Internet and Internetworking

Other Projects

Network Congestion Control and QoS Provisioning

contact: Dr Qiang Fu .

As the network bandwidth increases, it seems congestion control may not be an issue in the future. This may be partially true. But, think about our highway systems. There are always occasions you can drive as fast as the speed limits allow; there are definitely occasions snails would smile at you. Apparently, we need a congestion control mechanism, which is highly adaptive.

Another issue is that the current congestion control mechanisms are designed for the wired networks. They are struggling with the features brought by mobile and wireless networks. These features include non-congestion triggered packet losses, delay variation and mobility.

A third issue is the greedy behaviours of network users. Have you ever set up multiple TCP flows for a given application, or have you ever modified TCP parameters making your TCP flows send data faster. This is essentially "stealing" bandwidth from the competing network users. Unfortunately, the Internet is designed based on the end-to-end principle. It is very hard (if not impossible) to solve these problems under the end-to-end principle.

This project looks at addressing these issues from the perspectives of resilience, scalability, responsiveness, bandwidth utilisation and fairness in various environments.

Concurrent Data Transfer for P2P, Grid Computing, Content Distribution Networks and Others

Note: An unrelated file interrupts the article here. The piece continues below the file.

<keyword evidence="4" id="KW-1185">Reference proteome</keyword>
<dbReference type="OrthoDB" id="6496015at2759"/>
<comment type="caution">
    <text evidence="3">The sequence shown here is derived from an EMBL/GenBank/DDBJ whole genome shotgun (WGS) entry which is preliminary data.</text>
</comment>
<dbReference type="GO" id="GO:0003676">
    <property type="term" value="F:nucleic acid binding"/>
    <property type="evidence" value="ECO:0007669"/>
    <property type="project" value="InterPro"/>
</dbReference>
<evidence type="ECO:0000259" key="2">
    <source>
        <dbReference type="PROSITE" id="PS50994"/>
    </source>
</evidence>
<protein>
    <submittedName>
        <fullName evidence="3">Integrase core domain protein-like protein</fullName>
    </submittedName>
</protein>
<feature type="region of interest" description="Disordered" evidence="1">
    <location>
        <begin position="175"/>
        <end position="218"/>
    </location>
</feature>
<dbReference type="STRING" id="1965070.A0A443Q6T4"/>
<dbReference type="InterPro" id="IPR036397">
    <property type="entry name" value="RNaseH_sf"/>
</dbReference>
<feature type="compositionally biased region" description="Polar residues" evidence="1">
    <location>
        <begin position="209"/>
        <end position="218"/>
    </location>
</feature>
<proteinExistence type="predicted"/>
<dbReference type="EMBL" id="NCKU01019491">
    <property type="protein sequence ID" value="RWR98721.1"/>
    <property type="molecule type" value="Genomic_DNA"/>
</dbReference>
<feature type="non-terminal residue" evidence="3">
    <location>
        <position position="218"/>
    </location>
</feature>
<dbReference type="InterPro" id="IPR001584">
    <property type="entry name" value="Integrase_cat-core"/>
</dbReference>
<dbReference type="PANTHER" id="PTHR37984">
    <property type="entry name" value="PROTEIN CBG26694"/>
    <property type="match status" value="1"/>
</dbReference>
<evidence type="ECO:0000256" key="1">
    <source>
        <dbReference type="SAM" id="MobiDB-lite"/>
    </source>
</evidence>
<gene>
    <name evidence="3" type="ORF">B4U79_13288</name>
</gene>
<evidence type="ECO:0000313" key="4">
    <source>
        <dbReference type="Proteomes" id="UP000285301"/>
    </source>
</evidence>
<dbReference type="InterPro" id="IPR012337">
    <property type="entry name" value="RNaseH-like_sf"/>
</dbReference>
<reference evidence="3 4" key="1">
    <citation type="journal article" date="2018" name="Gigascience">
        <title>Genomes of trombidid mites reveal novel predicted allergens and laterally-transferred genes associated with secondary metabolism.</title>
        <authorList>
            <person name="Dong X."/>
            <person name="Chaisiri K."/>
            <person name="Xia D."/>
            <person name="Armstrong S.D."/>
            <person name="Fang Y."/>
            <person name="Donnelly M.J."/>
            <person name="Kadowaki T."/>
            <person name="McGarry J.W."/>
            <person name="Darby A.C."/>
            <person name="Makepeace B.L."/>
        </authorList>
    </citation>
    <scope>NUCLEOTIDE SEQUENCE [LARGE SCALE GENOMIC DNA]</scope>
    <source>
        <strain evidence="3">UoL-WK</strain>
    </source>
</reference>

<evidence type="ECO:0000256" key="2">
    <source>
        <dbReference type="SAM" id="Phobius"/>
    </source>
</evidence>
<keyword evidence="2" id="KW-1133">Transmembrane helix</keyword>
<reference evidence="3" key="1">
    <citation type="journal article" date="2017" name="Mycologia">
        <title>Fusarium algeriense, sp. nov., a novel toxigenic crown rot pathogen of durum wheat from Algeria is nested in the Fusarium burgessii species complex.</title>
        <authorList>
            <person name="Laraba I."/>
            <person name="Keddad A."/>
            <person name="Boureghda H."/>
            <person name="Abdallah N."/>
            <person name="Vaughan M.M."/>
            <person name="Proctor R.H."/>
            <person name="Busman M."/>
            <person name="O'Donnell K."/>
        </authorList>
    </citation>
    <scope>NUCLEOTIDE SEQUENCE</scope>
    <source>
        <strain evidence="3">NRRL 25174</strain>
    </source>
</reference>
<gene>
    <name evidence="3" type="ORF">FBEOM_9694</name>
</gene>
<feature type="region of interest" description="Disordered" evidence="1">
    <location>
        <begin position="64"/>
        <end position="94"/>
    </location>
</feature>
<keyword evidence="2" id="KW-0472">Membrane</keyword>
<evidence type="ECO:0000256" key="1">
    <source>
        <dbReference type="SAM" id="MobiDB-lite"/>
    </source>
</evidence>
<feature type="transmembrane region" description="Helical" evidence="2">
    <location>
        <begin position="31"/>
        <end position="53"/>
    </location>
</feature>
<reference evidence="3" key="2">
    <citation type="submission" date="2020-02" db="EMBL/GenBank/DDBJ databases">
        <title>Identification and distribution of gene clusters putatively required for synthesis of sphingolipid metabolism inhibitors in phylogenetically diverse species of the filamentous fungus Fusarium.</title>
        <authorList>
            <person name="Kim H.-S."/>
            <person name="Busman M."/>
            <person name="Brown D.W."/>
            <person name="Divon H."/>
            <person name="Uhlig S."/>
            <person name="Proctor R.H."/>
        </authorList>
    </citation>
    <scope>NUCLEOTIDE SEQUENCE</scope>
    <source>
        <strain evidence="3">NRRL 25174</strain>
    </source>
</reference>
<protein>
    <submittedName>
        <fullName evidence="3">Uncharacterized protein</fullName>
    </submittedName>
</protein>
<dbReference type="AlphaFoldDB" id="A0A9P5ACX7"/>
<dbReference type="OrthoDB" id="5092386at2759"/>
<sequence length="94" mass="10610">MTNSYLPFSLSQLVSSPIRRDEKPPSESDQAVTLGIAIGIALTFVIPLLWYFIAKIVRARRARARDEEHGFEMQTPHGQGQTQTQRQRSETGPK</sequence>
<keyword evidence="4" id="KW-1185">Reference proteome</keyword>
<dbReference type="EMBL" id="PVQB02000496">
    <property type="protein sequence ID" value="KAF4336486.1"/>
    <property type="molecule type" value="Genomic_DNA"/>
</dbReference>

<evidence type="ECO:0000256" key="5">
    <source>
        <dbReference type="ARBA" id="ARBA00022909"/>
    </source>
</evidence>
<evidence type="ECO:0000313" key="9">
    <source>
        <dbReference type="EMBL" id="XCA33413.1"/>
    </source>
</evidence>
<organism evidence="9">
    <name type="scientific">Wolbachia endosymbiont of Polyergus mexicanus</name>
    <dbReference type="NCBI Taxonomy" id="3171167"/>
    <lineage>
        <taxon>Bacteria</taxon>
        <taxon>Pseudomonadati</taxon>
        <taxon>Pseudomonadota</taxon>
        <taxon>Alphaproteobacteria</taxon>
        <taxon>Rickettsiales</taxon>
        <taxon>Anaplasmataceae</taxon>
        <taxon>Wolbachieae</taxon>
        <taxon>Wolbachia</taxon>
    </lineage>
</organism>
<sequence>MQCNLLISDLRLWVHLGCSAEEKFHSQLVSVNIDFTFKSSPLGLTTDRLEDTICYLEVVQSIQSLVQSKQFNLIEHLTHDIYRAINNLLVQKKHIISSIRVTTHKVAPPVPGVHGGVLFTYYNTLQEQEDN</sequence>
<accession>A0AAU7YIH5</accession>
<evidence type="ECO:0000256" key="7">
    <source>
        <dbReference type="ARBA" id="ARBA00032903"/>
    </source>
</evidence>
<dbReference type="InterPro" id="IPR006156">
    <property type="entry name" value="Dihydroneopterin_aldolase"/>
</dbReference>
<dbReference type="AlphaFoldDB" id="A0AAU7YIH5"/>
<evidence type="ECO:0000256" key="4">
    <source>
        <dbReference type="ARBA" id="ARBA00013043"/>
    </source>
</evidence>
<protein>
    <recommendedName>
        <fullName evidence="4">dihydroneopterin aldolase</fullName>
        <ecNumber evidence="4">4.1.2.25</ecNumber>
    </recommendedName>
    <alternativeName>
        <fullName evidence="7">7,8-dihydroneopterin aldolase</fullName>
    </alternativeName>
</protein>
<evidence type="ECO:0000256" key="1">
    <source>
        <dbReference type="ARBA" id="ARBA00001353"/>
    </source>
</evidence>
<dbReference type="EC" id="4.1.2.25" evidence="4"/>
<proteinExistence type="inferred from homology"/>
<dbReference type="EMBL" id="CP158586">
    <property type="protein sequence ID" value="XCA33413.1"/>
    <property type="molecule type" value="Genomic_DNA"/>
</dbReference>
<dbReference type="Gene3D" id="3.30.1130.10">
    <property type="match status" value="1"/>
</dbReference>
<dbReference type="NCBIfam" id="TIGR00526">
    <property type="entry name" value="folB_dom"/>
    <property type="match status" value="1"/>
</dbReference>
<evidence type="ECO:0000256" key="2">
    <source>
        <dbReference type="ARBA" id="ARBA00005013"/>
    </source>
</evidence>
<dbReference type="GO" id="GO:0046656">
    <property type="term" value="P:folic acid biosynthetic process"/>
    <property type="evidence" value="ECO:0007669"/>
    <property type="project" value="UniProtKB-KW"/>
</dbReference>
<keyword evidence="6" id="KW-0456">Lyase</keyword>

contact: Dr Qiang Fu .

This project investigates the use of parallel data transmissions to improve network performance. The use of parallel data transmissions could be over the same path or multiple paths and between a single pair of sender / receiver or a set of senders / receivers. One scenario could be that you are sending data through both the Ethernet adapter and the wireless adapter at the same time. Another popular example is BitTorrent, a P2P application. In BitTorrent, multiple concurrent TCP flows are established between a set of senders/receivers over multiple paths. In Grid computing, concurrent TCP flows are used for intensive data transfer. This concept can also be used in Content Distribution Networks (CDNs) and bandwidth-limited wireless networks. There are also many other possible applications. For example, it can facilitate seamless handover in mobile networks, enhance information security, and improve transmission reliability.